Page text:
Baker-Busey-Dunlap Family. Papers, 1866-1933 | Illinois History and Lincoln Collections
This collection consists of personal papers from the Baker-Busey-Dunlap family. The materials relate primarily to Kate Baker Busey (1855-1934), but materials from George W. Busey (1861-1944), Mary Elizabeth "Lizzie" Baker (1836-1913), Ellen "Nellie" Dunlap (1840-1891), and Hiram J. Dunlap (1841-1919) are also included. The collection contains personal family items, including correspondence, newspaper clippings, scrapbooks, photographs, and other materials.
Kate Baker was born in 1855 in Ripon, Wisconsin, the daughter of Elmina Clapp and Garrett H. Baker. A native of New York, Garrett H. Baker had spent time in Michigan before moving to Wisconsin, joining the Fourierite Ceresco Phalanx in July 1848. In 1854, Baker served as the chairman of the famous schoolhouse meeting in Ripon that helped pave the way for the emergence of the Republican Party.
Following the death of Elmina Clapp Baker in 1858, Garrett H. Baker remarried and moved with his family to Cobden in southern Illinois, where he became a fruit grower. Kate Baker attended normal school in St. Louis and then taught for a number of years in Savoy, Ill. In 1885-86, she was an instructor in drawing and wood carving at the Hampton Institute, in Hampton, Virginia, a school dedicated to the education of African-Americans and Native Americans.
Between 1887 and 1889, Kate Baker worked as a teacher and clerk on the Colorado River Agency, an Indian reservation located in northwestern Arizona. She met George W. Busey, an Indian agent and the son of a prominent Urbana, Ill., citizen, on the reservation and they were married on May 14, 1890, at Cobden. The couple made their home in Urbana, Ill., where George W. entered into his family's banking business.
Kate Baker Busey took an active interest in community affairs: she organized the Champaign-Urbana Alliance Chapter of the Daughters of the American Revolution, helped establish the local Parent-Teacher Association, and was a charter member of the Fortnightly and Champaign-Urbana Women's clubs. She was also an active supporter of the women's suffrage movement and a member of the Baha'i faith.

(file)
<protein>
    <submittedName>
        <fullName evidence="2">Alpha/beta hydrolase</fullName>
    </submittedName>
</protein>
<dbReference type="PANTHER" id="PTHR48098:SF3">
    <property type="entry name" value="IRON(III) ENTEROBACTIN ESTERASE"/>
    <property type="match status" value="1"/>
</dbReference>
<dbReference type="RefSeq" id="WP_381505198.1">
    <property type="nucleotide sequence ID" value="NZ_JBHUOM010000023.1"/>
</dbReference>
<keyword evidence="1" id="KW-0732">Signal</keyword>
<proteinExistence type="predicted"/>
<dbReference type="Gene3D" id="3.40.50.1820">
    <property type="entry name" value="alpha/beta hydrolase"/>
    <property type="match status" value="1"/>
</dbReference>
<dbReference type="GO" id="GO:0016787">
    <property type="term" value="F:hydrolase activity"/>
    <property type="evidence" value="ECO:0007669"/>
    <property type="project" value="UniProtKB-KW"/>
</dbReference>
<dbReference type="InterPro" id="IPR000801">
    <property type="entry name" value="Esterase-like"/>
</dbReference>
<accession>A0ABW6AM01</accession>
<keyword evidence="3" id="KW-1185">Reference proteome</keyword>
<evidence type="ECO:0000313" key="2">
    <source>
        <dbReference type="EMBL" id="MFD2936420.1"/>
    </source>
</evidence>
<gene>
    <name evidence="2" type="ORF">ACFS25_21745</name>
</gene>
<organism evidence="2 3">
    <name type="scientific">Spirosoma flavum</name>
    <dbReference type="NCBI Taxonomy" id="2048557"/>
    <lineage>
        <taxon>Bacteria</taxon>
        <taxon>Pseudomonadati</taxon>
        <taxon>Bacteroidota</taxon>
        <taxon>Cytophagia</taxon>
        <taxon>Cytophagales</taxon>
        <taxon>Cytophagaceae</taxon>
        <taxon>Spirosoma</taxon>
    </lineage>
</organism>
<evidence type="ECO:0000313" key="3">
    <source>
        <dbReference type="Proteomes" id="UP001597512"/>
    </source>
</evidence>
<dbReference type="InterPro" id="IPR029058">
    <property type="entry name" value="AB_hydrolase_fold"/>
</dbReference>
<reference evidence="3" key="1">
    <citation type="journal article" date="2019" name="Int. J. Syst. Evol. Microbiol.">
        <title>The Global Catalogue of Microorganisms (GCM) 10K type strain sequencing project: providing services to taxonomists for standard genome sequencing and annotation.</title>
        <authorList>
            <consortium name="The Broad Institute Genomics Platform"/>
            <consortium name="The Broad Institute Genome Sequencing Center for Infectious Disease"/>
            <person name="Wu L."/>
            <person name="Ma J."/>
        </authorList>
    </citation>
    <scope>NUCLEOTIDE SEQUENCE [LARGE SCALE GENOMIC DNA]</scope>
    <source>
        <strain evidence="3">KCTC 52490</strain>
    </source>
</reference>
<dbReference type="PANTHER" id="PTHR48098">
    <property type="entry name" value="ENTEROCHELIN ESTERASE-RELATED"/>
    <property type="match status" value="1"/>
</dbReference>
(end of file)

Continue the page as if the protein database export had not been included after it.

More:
The Kate Baker Busey Papers provide particularly good coverage of her family life, with extensive correspondence from her husband (especially for the period of their courtship in the late-1880s); her sisters, Mary Elizabeth "Lizzie" Baker, Hannah Cordelia "Delia" Burnside, and Ellen "Nellie" Dunlap; her brother, Frank Baker; and her brother-in-law, Hiram Dunlap.
There is also significant correspondence from Kate Baker Busey's aunt, Hannah Keziah Clapp (1824-1908), who organized the first private school in Nevada and who was the first instructor and librarian at the University of Nevada. (The letters of Sarah Jane Croswell also offer insight into the last years of Hannah Clapp.)
The Kate Baker Busey Papers shed light on her experiences at the Hampton Institute and the Colorado River Agency, and chronicle her social activities, especially her participation in such organizations as the Daughters of the American Revolution and the Illinois Congress of Mothers. The collection also documents the intense interest in spiritualism of Kate Baker Busey and many of her relatives, including her father, her sister Delia, and her aunt Hannah Clapp.
The George W. Busey Papers contain a small amount of incoming correspondence from relatives, friends, politicians, and others. Included are letters from E. P. Poindexter, Henry George (successor to Busey as Indian Agent for the Colorado River Agency), and R. H. Rountree (onetime clerk of the Agency). A letter from Coochaway, a member of the Indian Police, is also of interest as are letters from Hiram Dunlap to Busey.
The Mary Elizabeth "Lizzie" Baker Papers contain a small amount of mostly incoming correspondence (much of which relates to Baker's property in Manette, Wash.), Baker's writings, and a scrapbook chronicling Baker's efforts on behalf of women's suffrage in Kitsap County, Wash. When Washington State voters adopted the suffrage amendment on Nov. 8, 1910, Kitsap County was "the banner county giving the highest ratio for the amendment," according to The History of Woman Suffrage, ed. Elizabeth Cady Stanton, Susan B. Anthony, and Matilda Joslyn Gage (1922). "This was largely due to the remarkable house to house canvass made by Mrs. Elizabeth A. Baker of Manette." (Elizabeth Baker's career from the 1870s until her death in 1913, which included a stint on the Hopi Indian reservation in Arizona in 1889-90, can be traced in her voluminous correspondence with Kate Baker Busey.)
The Dunlap Family Papers contain a small amount of mostly incoming correspondence of Ellen "Nellie" Dunlap and Hiram J. Dunlap, a small sample of their writings, and a scrapbook kept by Hiram Dunlap.
The Miscellaneous series contains mixed files from unknown Baker-Busey-Dunlap family members. Most materials in this series do not include names or dates, although a few items belonged to Ellen "Nellie" Dunlap and Hiram J. Dunlap. Items in this series include postcards and greeting cards, a portrait of Nellie Dunlap, and Colorado maps and other travel ephemera.
The collection was donated to the Library between 1990 and 2009 by Margaret Jeanette Yntema and Mary Kate Yntema of Springfield, Illinois.
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